Managing patients with multimorbidity in primary care


  • Abrar Abdulfattah Al Yamani Obhur Primary Health Care Center, King Abdullah Medical Complex, Jeddah, Saudi Arabia
  • Bayan Talal Zamil Department of Internal Medicine, Prince Mohammed bin Abdulaziz Hospital, Riyadh, Saudi Arabia
  • Mansour Assaf Alassaf School Health Administration, Ministry of Health, Riyadh, Saudi Arabia
  • Assaf Hassan Alamri College of Medicine, Jordan University of Science and Technology, Irbid, Jordan
  • Mohammed Ayed Alshahrani College of Medicine, University of Bisha, Bisha, Saudi Arabia
  • Mohammed Ghalab Alanazi Primary Healthcare, Ministry of Health, Riyadh, Saudi Arabia
  • Zahra Mustafa Al Barak College of Medicine, Royal College of Surgeons in Ireland, Dublin, Ireland
  • Faris Theyab Alamri College of Medicine, University of Bisha, Bisha, Saudi Arabia
  • Abdullah Saleh Alowaini Primary Healthcare, Ministry of Health, Riyadh, Saudi Arabia
  • Sahar Yousef AlHawsawi General Physician, Hera General Hospital, Mecca, Saudi Arabia
  • Maha Ali Hilabi Primary Healthcare, Ministry of Health, Jeddah, Saudi Arabia



Multimorbidity, Comorbidity, Polypharmacy, Primary care, General practice


Multimorbidity is usually described as the co-occurrence of two or more chronic medical conditions in the same individual and is related with a reduced quality of life, functional decline, and raised medical expenditure, along with emergency room visits, and specifically with elevated frequency of coexisting illnesses. Multimorbidity poses many difficulties, that can frequently be overburdening. With rising prevalence of multimorbidity across all age groups, both patients encounter many challenges including a sense of isolation in managing multimorbidity. Multimorbidity leads to fragmented care delivery and poorer perception of overall care coordination among patients. Polypharmacy and risks of adverse drug events; treatment burden on the patient, functional problems, especially in the elderly; reduced quality of life, and increased healthcare utilization. Adoption of a multidisciplinary approach in case management and a prioritization of generic outcomes applicable across comorbidities is recommended to achieve this goal. Management of medicines prescribed for multimorbidity is a significant aspect of improving care in patients with multimorbidity. Optimizing medication regimens is a crucial part of treatment and to acquire this, periodic medication reviews are necessary. Close cooperation among pharmacists and clinicians appears to be the most rational technique for this patient category. Medication reviewal must include “deprescription,” which implies cessation of medications which are not required, offer insufficient prognostic advantage, or are resulting in side effects. Comprehensive prescription guidelines may also be beneficial in maximizing the effectiveness of medications. The review also sheds light on the current research on strategies to improve organization and continuity of care, measures to promote patient-centered care, and the role of self-management education programs in multimorbidity.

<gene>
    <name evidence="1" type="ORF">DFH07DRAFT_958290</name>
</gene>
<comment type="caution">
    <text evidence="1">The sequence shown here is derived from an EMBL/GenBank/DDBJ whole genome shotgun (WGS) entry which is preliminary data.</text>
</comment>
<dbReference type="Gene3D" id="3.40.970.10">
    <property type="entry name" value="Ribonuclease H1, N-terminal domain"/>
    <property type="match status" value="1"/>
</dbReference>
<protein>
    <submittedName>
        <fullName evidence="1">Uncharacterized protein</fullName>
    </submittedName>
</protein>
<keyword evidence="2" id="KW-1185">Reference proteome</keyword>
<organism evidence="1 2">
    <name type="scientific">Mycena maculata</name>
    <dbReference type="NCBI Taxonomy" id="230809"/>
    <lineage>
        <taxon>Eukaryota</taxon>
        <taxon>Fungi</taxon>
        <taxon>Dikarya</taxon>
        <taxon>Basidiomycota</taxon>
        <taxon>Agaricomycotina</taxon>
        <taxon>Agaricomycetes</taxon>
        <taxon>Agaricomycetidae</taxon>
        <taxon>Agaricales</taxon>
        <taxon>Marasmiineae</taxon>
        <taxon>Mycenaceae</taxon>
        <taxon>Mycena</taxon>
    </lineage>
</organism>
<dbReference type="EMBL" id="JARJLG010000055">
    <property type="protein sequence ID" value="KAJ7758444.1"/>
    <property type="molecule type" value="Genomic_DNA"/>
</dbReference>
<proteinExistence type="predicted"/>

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How to Cite

Al Yamani, A. A., Zamil, B. T., Alassaf, M. A., Alamri, A. H., Alshahrani, M. A., Alanazi, M. G., Al Barak, Z. M., Alamri, F. T., Alowaini, A. S., AlHawsawi, S. Y., & Hilabi, M. A. (2022). Managing patients with multimorbidity in primary care. International Journal Of Community Medicine And Public Health, 9(10), 3924–3929.



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